It is also clear to the Court that if properly handled, the Contender firearm would have been safe to use. Unfortunately, Mr. Pedicone failed to exercise reasonable care in the handling of this older firearm which led to this accident. This is particularly true in this case as the weapon was purchased at a gun show from a friend, the gun had been altered by its previous owners and Mr. Pedicone, and those modifications to the weapon made it more difficult and less safe to use. Here the jury was given significant evidence by both parties' experts concerning the manufacturing of this weapon. The jury's decision to find the weapon was not defectively manufactured is clearly supported by the evidence. As such, the Motion for New Trial on this ground is denied.

B. Court's Questions

Next, Plaintiffs claim the Court improperly questioned Dr. Michael Knox during Plaintiffs' direct examination.[17] The Court's questioning occurred while Plaintiffs' counsel was examining Dr. Knox on the procedural steps necessary to


disengage the weapon once it was set to fire.[18] The Court asked Dr. Knox whether the engagement of the safety was the first step indicated in the weapon's manual. Plaintiffs argue that the Court's mid-examination questions impaired Dr. Knox's credibility and derailed Plaintiffs' line of questioning.[19]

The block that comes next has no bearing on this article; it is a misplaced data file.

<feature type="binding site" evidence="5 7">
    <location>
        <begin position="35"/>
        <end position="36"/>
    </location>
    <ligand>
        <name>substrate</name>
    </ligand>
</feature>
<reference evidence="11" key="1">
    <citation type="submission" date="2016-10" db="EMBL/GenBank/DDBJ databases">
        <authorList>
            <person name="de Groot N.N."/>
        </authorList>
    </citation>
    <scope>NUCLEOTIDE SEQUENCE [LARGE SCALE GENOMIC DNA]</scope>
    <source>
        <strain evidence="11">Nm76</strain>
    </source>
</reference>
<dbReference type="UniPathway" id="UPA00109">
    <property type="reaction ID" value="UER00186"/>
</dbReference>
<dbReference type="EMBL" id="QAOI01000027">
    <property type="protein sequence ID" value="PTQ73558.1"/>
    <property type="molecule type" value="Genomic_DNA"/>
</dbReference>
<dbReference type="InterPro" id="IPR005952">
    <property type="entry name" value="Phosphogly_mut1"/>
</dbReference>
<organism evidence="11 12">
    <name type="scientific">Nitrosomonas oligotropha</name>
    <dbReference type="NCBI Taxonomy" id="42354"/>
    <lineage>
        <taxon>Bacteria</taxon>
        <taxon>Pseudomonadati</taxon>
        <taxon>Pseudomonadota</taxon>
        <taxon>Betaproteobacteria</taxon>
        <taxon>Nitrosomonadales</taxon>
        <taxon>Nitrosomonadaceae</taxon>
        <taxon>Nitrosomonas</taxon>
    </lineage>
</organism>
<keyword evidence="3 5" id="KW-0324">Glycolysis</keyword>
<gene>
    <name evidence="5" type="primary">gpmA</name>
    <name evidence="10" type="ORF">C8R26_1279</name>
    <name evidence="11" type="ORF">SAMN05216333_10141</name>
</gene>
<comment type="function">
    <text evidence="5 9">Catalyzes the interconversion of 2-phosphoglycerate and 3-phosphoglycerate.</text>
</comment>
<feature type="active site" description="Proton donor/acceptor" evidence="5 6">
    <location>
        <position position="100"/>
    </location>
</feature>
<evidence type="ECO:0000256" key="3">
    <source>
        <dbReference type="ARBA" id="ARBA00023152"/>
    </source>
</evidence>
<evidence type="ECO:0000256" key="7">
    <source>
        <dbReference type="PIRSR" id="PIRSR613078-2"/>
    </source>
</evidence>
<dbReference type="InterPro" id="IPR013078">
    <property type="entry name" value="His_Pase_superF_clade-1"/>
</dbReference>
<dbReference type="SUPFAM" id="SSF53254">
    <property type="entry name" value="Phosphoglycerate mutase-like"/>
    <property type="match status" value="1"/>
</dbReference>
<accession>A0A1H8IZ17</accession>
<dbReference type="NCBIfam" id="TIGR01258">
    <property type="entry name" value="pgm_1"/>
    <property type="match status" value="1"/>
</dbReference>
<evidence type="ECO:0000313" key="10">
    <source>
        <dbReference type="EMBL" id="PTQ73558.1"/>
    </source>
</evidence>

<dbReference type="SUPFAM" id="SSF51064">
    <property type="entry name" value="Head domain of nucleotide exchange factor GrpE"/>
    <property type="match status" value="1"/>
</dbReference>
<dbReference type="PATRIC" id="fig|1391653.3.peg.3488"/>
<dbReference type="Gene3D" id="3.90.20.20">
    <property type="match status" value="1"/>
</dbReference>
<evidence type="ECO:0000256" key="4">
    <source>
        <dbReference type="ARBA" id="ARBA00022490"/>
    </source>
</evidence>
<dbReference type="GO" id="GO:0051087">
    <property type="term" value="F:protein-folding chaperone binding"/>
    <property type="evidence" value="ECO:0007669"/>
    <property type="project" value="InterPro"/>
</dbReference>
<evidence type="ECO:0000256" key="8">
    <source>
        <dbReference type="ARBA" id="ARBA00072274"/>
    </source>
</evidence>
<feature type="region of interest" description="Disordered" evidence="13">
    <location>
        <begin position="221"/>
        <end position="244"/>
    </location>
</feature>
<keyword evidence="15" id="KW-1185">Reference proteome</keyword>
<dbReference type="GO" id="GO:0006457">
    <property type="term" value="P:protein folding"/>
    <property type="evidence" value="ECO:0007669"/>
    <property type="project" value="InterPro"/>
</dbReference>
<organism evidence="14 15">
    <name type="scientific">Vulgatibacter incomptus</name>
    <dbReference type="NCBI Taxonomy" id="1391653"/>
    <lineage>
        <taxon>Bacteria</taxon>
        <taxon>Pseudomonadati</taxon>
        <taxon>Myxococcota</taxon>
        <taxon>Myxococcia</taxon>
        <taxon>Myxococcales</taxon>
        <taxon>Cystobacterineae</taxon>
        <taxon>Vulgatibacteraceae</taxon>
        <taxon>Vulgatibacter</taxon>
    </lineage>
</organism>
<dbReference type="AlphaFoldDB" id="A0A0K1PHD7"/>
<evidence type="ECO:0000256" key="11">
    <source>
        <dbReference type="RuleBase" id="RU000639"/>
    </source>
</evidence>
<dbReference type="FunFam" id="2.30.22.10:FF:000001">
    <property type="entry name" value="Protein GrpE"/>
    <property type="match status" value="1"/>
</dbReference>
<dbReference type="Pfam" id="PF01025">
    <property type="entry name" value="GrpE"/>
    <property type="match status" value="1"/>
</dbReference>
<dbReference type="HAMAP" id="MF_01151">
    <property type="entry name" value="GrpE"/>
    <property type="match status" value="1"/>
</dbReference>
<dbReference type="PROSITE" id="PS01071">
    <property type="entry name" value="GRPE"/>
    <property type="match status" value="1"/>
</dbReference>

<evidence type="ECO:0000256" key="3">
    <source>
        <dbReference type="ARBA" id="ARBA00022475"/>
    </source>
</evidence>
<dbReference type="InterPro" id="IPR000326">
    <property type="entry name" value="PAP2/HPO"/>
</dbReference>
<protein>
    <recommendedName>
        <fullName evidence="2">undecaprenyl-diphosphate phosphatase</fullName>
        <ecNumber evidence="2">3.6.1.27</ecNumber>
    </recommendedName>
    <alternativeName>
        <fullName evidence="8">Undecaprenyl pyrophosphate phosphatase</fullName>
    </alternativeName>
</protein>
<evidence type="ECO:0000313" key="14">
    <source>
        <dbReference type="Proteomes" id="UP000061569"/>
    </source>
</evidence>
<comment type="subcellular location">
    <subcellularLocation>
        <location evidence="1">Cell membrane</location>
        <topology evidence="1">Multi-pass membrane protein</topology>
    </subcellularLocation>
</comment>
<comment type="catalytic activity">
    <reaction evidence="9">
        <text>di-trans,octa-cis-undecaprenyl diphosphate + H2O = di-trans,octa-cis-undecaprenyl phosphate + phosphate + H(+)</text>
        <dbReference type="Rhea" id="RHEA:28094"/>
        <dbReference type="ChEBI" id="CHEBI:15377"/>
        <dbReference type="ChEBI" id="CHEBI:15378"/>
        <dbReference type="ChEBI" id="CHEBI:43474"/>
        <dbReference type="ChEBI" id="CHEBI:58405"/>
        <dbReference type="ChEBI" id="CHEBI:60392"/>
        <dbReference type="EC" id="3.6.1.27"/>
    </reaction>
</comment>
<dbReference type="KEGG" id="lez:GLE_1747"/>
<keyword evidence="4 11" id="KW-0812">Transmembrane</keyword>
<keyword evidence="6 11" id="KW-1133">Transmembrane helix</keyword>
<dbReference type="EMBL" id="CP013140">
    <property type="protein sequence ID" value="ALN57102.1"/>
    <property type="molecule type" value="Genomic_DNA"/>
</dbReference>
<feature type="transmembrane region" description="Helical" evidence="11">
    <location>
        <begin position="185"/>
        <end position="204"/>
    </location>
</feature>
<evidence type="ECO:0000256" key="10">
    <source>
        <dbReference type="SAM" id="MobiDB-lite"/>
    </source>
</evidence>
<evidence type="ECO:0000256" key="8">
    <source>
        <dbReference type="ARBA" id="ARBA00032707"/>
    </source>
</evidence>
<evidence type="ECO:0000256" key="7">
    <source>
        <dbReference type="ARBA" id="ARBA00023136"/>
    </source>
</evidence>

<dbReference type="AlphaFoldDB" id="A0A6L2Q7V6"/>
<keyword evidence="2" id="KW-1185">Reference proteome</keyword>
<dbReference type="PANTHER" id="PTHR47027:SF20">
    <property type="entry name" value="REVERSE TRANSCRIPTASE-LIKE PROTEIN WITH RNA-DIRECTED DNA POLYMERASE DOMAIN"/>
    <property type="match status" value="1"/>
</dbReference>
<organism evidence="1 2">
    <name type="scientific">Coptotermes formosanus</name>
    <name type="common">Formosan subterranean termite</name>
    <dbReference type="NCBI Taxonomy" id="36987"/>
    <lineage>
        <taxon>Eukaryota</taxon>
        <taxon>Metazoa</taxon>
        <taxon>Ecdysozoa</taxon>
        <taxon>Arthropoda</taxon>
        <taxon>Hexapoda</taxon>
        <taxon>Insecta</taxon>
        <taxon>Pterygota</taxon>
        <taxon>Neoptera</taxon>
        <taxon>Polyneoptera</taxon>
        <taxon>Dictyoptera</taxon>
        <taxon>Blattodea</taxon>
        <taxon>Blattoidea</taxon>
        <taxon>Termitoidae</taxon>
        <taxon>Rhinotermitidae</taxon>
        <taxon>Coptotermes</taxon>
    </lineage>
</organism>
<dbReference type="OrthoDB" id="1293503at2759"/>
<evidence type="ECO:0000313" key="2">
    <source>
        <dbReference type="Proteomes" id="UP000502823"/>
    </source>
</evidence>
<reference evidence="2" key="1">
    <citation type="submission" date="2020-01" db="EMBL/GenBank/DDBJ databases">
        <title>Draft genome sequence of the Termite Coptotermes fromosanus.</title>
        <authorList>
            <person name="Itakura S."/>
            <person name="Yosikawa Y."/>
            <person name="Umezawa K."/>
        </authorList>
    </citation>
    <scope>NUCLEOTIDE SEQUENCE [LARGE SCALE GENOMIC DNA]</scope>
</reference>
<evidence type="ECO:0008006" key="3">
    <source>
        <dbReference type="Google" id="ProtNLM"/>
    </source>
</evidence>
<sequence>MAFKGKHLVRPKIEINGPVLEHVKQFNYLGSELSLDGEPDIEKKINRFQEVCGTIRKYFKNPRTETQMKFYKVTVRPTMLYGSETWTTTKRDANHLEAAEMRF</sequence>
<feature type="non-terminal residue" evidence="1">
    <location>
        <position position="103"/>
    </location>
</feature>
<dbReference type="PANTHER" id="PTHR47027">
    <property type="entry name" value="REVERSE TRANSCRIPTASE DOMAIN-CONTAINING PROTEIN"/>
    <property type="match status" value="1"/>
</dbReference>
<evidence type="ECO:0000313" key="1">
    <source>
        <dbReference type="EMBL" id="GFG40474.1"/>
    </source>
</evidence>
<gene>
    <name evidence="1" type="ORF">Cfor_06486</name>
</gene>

In response, Defendants assert that the Court's comments were proper and were simply clarifying questions - a practice employed by the Court for witnesses of both parties.[20] Further, Defendants argue that the Court maintained neutrality when asking clarifying questions and kept questioning to a minimum throughout the trial.[21] Defendants argue that Plaintiffs failed to object to the Court's questioning and that there is no evidence that the Court's question regarding the manual safety demonstrated a lack of impartiality or prejudice.[22]

It is well settled under Delaware law that a trial judge is permitted to interrupt a line of questioning on direct or cross examination of a witness to ask clarification questions.[23] When doing so, a trial judge must exercise self-restraint and "preserve an atmosphere of impartiality when questioning witnesses."[24]


Here, the Plaintiffs' expert, Dr. Knox, was testifying what was set forth in the weapon's manual as to the proper operating steps and what happens when the user decides not to fire the Contender after the hammer block is engaged.[25]

COUNSEL: Doctor, the entire process we just described there, what is happening with the gun during that process when you release the --well, as it starts out. If you decide not to fire after the hammer has been cocked, then it takes you through this step, what is the process that's actually happening with this gun that's being